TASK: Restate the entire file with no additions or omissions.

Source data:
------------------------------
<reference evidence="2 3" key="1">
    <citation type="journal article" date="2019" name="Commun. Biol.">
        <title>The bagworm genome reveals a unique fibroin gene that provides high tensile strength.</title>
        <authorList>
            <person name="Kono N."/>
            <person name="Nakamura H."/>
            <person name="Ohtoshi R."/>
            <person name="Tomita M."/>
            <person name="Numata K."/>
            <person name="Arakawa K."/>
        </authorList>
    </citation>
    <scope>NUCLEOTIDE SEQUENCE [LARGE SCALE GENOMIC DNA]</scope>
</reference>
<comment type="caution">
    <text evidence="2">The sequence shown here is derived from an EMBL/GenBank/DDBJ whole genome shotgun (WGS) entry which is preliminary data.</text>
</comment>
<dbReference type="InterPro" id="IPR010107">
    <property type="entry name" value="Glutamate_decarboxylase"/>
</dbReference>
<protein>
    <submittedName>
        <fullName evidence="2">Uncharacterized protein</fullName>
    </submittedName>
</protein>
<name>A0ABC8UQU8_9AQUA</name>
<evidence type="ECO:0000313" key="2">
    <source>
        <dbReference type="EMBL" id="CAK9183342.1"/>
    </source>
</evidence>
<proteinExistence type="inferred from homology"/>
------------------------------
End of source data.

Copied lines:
<reference evidence="2 3" key="1">
    <citation type="journal article" date="2019" name="Commun. Biol.">
        <title>The bagworm genome reveals a unique fibroin gene that provides high tensile strength.</title>
        <authorList>
            <person name="Kono N."/>
            <person name="Nakamura H."/>
            <person name="Ohtoshi R."/>
            <person name="Tomita M."/>
            <person name="Numata K."/>
            <person name="Arakawa K."/>
        </authorList>
    </citation>
    <scope>NUCLEOTIDE SEQUENCE [LARGE SCALE GENOMIC DNA]</scope>
</reference>
<comment type="caution">
    <text evidence="2">The sequence shown here is derived from an EMBL/GenBank/DDBJ whole genome shotgun (WGS) entry which is preliminary data.</text>
</comment>
<dbReference type="InterPro" id="IPR010107">
    <property type="entry name" value="Glutamate_decarboxylase"/>
</dbReference>
<protein>
    <submittedName>
        <fullName evidence="2">Uncharacterized protein</fullName>
    </submittedName>
</protein>
<name>A0ABC8UQU8_9AQUA</name>
<evidence type="ECO:0000313" key="2">
    <source>
        <dbReference type="EMBL" id="CAK9183342.1"/>
    </source>
</evidence>
<proteinExistence type="inferred from homology"/>